- Follow Up: If this is a recurring meeting, then it’s important to follow up from the previous meeting. At the end of each meeting many people will have homework. This could be things from running a department of a program-sized parish to paying attention to breathing for 3 minutes before bed. Either way, how did it go? Allow people a brief time to give an update. Accountability is important to the future work of the group and gives people a concrete understanding that the work they did matters. Along this same line, if people have complex or long-term assignments, consider making a shared document where each person can update information and not take up meeting time. Be sure to remind people to fill it out and that the facilitators are using it to check in on the team.
- Create Rapport: Do the people coming to the meeting know you and/or each other? If not, set aside some significant time (at least 15 minutes for a group of 5) for introductions and ask some light-hearted questions. If everyone is acquainted already, setting aside at least 5 minutes for check-ins is still important. Consider using a timer for check-ins so people hear a noise if your group tends to be chatty. This is frequently one of the places that is first stripped when looking at a big agenda. However, if your team doesn’t know and trust each other it will dramatically and negatively impact the working of your team in the long run.
- Have a Partner: Most platforms have the ability to make someone a “co-host.” This is someone who can manage the chat, take notes, greet people who arrive late. This not only empowers someone from your team, but it frees you up to talk and not get distracted by technical issues.
- Environment: As the facilitator, you want to be in a place where you can be as present as possible. Consider your background. Is the height of your camera flattering? Is there an appropriate amount of light? Is the space as quiet as possible? It is worth taking 10 minutes before your big meeting to make sure you have water, your dog has been out, and the kids are as settled as possible.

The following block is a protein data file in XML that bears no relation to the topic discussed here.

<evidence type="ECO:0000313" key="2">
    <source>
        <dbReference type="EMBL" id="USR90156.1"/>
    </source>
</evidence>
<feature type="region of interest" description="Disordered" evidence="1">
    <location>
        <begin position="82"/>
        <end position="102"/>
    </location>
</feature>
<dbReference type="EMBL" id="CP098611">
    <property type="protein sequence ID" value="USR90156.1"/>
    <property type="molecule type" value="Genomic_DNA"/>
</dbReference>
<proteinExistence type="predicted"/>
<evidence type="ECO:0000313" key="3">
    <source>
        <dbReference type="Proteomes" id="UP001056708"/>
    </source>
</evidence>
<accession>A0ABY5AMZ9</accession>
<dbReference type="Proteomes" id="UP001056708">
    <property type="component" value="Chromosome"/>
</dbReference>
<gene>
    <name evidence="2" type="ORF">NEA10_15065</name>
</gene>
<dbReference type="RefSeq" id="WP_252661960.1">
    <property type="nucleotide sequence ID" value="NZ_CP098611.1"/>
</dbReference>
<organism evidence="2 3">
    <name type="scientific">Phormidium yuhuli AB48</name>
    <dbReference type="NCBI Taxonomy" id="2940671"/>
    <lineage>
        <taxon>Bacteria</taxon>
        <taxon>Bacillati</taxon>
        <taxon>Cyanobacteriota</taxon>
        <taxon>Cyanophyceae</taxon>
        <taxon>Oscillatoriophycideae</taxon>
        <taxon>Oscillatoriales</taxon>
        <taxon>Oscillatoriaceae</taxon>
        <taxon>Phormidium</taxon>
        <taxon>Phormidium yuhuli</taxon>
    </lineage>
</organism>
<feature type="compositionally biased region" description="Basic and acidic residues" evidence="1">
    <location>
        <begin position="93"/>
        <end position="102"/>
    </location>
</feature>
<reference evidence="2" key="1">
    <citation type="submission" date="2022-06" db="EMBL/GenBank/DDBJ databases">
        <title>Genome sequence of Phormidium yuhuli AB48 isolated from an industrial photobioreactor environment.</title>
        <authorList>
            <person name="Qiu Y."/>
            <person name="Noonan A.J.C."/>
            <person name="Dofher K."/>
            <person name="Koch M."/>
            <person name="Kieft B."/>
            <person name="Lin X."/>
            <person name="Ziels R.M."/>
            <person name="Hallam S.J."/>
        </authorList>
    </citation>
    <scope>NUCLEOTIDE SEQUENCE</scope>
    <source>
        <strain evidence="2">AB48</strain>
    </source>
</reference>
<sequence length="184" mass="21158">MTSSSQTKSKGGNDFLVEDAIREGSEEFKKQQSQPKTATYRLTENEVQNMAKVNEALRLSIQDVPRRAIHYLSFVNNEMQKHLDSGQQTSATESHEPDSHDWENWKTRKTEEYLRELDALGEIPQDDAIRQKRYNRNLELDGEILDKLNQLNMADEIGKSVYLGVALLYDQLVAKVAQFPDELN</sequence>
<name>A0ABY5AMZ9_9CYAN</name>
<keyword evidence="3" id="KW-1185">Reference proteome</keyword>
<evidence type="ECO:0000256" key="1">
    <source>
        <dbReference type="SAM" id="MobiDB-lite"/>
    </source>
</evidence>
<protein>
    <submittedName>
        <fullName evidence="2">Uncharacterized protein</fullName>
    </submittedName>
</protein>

- Be Present: An online format doesn’t change the fact that it is your presence that will be remembered. Right before you start the meeting take a moment to calm your body, feel your feet pressing into the floor, and take a deep breath and let it out. You can invite participants to do do the same!
Basic Meeting Outline
- Pray – non-facilitator
- Ground rules
- Check in – facilitator goes first and models time management
- Follow up on homework from last meeting
- New business
- New business
- New business
- New homework/goals
In this example this could be a Bible study where the homework was to think about the Bible passage or it could be a vestry meeting where a sub group was sent to look at financing necessary maintenance. It’s flexible!
Editor’s Note: This article was originally published on August 17, 2020. It has been updated on May 16, 2023 to correct a temporary inaccuracy in authorship that arose unexpectedly. The article now lists the correct author, Joy Walker Miller, once again.